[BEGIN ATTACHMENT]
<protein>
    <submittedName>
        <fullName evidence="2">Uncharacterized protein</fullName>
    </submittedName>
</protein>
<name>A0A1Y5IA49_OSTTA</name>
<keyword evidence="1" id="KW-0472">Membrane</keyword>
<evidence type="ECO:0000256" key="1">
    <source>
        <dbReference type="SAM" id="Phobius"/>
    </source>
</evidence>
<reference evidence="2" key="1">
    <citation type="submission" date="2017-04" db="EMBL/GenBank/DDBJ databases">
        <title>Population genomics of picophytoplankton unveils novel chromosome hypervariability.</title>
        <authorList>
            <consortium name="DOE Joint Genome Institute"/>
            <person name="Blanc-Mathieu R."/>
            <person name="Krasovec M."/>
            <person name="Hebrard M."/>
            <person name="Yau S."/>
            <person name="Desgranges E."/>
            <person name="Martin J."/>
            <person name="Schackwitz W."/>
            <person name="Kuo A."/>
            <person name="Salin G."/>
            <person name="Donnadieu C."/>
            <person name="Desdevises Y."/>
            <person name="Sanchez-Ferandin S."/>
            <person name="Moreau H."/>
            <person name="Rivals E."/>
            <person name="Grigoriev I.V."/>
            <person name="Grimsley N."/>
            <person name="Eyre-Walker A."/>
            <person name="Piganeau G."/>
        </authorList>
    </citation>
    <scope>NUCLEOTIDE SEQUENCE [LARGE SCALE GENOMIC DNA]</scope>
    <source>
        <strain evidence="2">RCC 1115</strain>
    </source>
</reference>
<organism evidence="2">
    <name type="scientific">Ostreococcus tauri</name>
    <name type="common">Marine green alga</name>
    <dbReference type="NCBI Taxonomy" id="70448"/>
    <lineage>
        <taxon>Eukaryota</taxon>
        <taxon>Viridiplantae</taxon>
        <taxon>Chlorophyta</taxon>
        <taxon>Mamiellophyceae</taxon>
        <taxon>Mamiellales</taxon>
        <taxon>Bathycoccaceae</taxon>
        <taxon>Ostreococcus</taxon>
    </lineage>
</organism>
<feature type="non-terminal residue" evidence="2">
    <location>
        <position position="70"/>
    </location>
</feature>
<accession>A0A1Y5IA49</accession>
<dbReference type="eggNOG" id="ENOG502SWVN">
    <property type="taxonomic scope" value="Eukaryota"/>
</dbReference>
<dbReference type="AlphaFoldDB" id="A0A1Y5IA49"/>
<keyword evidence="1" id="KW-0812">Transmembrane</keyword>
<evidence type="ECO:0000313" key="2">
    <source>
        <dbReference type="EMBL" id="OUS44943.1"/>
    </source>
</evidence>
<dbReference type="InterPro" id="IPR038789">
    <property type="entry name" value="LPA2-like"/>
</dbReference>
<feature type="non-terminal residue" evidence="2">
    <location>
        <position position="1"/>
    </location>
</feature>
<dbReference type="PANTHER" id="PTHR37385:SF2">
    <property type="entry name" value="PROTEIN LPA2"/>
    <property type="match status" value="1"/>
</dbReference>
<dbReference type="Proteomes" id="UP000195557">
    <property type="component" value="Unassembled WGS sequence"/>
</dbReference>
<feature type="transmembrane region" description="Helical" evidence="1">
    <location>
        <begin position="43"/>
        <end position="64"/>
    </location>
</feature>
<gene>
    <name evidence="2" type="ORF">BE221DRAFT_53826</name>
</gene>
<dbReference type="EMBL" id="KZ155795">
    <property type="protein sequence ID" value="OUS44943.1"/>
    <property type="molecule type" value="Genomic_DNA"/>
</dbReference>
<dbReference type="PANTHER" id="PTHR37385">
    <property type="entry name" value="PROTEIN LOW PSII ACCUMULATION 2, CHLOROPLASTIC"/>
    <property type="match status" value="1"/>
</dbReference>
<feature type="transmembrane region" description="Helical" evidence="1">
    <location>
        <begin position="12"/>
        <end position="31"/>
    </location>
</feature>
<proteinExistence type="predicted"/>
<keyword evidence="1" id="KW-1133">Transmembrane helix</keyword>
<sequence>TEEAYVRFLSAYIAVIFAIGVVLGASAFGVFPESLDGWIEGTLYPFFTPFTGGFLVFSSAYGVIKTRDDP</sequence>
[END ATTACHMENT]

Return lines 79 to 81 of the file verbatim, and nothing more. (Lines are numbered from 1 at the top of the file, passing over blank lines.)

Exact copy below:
    </location>
</feature>
<dbReference type="PANTHER" id="PTHR37385:SF2">